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Silver badge

Re: Part of the system design unfortunately :(

True, you can't stop someone finding the IP address of a person they are talking to, but this goes beyond that and effectively provides a handy surveillance tool. With this anyone can find out what IP address (and port number, going by the blog) a person is currently operating from, without alerting that person of the sniffing.

Definitely a security flaw.

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Re: Part of the system design unfortunately :(

However, Skype could block the exchange of IP addresses until both parties agree to accept the call

Something like this

1) The caller contacts Skype's servers, and asks to connect to the receiver,

2) Skype contacts the receiver and asks if the the receiver is willing to take the call

3) If yes, then, and only then does Skype inform the caller and receiver of each other's public IP addresses.

It does add more work to Skype's servers (rather than being listing service), and is slightly less resilient if the servers go down (as a listing service the caller could try asking at the receiver's last known IP address).

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Skype does security through obscurity - which never works for a determined cracker. Skype is P2P, i.e. there will be a way to find out the IP.

The only way to fight that would be "non-contacts" to go through a set of designated master nodes and the latter will break any backward compatibility.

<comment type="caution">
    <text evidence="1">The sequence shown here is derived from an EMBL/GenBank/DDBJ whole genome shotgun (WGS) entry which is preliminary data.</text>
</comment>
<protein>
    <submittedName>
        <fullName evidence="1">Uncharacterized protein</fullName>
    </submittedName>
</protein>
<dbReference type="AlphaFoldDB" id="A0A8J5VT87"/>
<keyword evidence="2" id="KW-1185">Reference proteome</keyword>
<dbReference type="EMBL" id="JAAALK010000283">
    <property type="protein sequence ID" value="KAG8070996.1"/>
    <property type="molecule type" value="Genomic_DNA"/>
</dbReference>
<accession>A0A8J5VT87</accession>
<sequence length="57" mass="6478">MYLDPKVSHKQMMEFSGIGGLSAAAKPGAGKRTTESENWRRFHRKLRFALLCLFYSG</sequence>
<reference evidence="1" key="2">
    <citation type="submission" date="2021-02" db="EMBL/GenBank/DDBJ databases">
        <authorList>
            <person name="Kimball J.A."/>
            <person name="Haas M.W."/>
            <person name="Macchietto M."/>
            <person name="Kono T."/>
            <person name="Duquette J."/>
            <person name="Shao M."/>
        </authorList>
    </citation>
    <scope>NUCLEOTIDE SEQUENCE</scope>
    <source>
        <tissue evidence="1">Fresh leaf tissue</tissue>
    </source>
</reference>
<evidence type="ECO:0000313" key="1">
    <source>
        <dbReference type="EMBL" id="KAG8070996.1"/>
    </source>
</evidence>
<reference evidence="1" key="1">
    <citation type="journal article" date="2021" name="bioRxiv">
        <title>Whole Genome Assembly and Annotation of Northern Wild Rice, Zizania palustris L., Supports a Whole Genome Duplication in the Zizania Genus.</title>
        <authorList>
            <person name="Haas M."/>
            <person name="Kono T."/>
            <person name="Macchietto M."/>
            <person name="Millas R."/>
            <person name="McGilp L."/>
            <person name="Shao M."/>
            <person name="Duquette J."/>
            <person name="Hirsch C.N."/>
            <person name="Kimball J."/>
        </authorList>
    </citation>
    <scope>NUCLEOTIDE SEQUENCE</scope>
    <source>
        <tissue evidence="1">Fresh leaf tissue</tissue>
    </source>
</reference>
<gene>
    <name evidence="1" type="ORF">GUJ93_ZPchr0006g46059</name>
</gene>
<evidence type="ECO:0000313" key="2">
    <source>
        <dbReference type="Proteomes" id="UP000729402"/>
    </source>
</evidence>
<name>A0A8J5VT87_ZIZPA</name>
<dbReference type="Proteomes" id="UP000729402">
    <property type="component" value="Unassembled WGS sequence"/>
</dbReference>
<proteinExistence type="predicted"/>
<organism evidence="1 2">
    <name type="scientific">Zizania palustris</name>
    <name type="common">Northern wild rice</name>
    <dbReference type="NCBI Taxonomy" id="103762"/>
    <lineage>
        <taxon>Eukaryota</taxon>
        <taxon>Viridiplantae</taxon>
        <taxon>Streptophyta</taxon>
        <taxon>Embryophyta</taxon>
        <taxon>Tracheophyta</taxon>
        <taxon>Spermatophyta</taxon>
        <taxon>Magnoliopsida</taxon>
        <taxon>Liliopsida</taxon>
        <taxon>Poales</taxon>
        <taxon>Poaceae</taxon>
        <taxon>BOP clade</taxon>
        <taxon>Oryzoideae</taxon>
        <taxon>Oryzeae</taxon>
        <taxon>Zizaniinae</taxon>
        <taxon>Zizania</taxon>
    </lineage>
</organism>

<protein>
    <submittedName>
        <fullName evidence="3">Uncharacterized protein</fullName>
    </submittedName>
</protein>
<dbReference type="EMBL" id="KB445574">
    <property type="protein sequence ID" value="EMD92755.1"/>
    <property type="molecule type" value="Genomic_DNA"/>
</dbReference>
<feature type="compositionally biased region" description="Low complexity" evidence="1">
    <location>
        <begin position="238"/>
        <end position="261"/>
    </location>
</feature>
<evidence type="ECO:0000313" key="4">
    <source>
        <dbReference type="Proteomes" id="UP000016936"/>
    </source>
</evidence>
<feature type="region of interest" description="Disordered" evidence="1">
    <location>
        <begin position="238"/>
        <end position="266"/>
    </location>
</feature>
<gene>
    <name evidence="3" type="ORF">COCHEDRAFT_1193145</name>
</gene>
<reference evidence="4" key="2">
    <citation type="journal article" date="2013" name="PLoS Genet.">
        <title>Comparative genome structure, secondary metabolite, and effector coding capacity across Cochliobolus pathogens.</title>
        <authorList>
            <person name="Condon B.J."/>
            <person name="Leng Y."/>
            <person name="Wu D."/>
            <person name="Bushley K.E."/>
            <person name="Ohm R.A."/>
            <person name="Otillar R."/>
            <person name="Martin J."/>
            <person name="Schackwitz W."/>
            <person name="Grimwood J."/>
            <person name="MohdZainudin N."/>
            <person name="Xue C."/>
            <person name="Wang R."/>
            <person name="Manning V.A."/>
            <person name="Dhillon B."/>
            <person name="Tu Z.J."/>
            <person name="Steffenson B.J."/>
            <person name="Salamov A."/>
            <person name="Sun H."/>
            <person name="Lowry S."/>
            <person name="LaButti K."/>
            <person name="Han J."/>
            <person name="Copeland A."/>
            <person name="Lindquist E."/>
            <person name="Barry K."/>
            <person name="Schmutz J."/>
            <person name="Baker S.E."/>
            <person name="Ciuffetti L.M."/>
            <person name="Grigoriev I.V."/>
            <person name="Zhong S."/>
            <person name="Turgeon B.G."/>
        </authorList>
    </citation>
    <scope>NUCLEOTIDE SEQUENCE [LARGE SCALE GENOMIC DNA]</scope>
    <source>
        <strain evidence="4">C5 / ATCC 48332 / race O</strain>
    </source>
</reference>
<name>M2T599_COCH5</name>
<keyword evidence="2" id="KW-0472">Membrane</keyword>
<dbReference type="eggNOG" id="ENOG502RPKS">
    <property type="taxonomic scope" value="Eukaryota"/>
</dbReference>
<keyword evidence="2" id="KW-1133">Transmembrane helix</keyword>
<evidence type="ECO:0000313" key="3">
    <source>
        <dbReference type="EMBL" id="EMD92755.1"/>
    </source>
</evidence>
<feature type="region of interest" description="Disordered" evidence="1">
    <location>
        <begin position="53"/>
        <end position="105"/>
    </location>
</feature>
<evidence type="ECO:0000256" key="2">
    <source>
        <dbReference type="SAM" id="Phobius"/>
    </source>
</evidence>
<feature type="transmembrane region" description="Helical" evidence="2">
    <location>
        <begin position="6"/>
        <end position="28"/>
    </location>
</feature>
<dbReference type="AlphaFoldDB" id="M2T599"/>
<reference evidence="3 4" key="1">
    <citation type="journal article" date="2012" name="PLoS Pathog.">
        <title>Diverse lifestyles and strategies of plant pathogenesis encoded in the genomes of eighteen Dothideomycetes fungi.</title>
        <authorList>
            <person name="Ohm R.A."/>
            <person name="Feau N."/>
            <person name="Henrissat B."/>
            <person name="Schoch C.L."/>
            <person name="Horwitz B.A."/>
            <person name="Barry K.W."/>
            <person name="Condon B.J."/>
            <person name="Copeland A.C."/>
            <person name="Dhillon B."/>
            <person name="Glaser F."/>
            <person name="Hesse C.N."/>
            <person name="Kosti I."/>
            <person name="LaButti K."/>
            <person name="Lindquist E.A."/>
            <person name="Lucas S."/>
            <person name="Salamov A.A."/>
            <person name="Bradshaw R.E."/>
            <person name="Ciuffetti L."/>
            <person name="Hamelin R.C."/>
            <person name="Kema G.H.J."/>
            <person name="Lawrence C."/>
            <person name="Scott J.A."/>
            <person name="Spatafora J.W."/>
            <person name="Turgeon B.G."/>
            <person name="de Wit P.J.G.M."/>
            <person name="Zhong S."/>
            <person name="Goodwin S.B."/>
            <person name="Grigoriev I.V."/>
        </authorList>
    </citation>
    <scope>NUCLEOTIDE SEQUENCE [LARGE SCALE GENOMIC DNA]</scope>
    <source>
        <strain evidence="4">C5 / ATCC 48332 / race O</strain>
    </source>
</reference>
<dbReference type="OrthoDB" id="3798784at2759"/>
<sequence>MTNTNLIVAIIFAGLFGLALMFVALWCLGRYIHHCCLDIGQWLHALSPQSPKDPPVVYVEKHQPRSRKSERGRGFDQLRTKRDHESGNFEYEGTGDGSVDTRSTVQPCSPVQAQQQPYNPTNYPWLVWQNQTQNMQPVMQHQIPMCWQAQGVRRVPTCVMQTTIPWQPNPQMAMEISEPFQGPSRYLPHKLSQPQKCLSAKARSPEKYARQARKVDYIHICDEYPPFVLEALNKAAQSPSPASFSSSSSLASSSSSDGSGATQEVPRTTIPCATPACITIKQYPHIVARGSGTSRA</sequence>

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Anonymous Coward

Err...

Security through obscurity doesn't work? I'd imagine that's why gchq publish all their encryption algorithms on their web site... Err..

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Re: Err... (Security through obscurity)

If you have the application on your disposal the algorithm is there to be crack open. Long are days gone when I used to disassemble programs but there is nothing so hard developed since then. Even games running game-guard, etc get their protocols cracked

If there is any real and profitable opportunity I bet skype will be just exposed.

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Question...

Does anyone know who Marius Milner is working for these days?

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I have almost given up on Skype nowadays. It's OK for doing Skype-to-Skype stuff on, but I find it less and less reliable for calling actual telephones. I can't remember the last time it let me call a number starting with 08... without the line dropping almost immediately

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Thumb Up